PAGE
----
Derbyshire Gritstone Sheepbreeders Society


The Executive


Early Breed History

The Derbyshire Gritstone sheep originated on the hills of the Dale of Goyt (now better known as the Goyt Valley) on the edge of the Peak District around the year 1770 and was known in its early years as the Dale O’Goyt sheep. The Derbyshire Gritstone sheep which has been evolved from the Dale O’Goyt sheep is consequently one of the oldest of British Hill breeds.


By about 1850 the farmers in the locality were establishing uniformity in the breed, aiming at a hardy, disease resistant animals that could withstand the harsh winters on poor ground, produce a lively lamb, which grew well to produce a good carcass and a saleable wool crop.


As a result of careful selection and wise breeding, interest in the sheep grew and on 15th October 1906, twenty-seven farmers came together to form the Derbyshire Gritstone Sheepbreeders Society (DGSS) under the presidency of the 8th Duke of Devonshire. The Stud Flock Book was established shortly afterwards listing twenty flocks of acceptable and recognised Derbyshire Gritstone sheep in an area of about eighty square miles in the Peak District Area. Of the twenty original flocks, only the ‘Torgate’ prefix of John Bowler at Macclesfield Forest remains. But from these twenty individual flocks the Derbyshire Gritstone Sheep has expanded its territory and influence to Lancashire, Yorkshire, Cheshire, Wales and Scotland, even to the Outer Islands.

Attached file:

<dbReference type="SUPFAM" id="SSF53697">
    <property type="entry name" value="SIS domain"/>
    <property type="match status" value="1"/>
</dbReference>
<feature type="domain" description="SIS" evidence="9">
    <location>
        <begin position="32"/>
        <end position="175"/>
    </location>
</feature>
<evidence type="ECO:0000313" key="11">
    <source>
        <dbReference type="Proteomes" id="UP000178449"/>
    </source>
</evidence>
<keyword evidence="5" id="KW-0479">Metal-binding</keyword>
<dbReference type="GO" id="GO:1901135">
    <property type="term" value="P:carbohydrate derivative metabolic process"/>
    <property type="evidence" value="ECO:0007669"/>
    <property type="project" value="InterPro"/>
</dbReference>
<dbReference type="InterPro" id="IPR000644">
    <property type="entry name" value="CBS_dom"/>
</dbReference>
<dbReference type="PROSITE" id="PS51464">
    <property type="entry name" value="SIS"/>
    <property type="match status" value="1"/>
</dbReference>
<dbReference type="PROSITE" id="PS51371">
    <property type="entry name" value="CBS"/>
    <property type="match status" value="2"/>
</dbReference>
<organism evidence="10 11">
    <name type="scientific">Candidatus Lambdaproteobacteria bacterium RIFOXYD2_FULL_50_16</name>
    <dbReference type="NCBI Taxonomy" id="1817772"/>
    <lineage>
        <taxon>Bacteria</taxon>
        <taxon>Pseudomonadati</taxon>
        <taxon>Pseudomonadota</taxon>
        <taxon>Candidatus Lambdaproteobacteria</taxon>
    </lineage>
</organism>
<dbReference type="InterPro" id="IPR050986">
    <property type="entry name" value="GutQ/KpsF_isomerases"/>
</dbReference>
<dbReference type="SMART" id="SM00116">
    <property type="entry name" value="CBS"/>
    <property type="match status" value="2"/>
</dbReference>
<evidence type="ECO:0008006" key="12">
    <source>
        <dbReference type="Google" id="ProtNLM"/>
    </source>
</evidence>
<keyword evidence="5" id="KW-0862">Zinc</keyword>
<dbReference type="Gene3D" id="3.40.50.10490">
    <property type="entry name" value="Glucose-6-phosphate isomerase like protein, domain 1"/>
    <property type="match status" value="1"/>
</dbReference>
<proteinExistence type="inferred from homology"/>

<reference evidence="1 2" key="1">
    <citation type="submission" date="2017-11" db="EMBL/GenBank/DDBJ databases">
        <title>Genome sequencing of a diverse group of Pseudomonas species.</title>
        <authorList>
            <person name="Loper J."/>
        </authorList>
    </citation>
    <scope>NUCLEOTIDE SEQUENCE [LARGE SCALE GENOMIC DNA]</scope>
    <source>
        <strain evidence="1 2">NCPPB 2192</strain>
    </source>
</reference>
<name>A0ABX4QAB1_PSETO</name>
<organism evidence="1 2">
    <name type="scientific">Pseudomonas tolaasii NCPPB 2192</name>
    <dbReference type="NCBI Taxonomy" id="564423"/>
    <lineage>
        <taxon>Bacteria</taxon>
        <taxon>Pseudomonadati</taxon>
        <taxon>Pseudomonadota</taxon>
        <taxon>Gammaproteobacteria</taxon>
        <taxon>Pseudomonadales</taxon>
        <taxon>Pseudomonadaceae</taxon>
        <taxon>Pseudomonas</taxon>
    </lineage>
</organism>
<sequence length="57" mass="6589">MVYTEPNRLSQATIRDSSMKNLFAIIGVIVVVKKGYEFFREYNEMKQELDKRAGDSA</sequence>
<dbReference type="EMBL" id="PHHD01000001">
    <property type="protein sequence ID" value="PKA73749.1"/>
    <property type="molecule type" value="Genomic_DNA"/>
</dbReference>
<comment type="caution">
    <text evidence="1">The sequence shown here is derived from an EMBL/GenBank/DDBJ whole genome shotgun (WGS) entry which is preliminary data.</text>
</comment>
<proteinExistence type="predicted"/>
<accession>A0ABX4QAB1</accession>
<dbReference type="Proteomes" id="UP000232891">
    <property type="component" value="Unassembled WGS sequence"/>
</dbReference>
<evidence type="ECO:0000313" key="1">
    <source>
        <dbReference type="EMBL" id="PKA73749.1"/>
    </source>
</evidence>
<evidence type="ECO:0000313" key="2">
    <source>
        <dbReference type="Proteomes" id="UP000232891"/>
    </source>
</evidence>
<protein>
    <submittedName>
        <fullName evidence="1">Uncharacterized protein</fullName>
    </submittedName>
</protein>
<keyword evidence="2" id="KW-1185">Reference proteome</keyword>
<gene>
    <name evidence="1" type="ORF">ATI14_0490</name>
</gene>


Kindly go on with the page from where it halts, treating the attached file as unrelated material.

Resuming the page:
Time and continued careful breeding has produced a hardy sheep with good mothering qualities and milk flow capable of producing 1.45 lambs per ewe from poor hill land. The wool is of a superior quality, and wool from the Derbyshire Gritstone has won prizes for wool exhibits at the highest level. The lambs mature quickly and produce a good lean carcass, which is required in today’s market. Because the Derbyshire Gritstone is polled in both sexes, it is used with success to sire polled lambs on other breeds of horned hill sheep.


The Derbyshire Gritstone sheep is now well known in the upland areas of the UK and is an excellent cross with the recognised fat lamb sires for early finishing with good financial returns.


Top Left - Derbyshire Gritstone Ewes owned by James Harrison Porter of Wildboardclough. They were winners of first prizes at Derby county show in 1908 and Bakewell Farmers' club show in both 1907 and 1908


Top Centre - Haslingden Show and Sale 1978.

Left - Lamb Cadshaw 41 from Jack Mares, sold for 180gns

Centre - Aged Holme Tom 17 (2 shear) from Bob Holt. Sold for 130gns

Right - Shearling and overall champion Cadshaw 35 from Jack Mares. Sold for 660gns


Top right - Haslingden Show and Sale 1979

Left- Reserve Champion Cadshaw 53 with Clive Mitchell, sold for 520gns

Right - Champion Cadshaw 41 with Albert Heathcote, sold for 400gns








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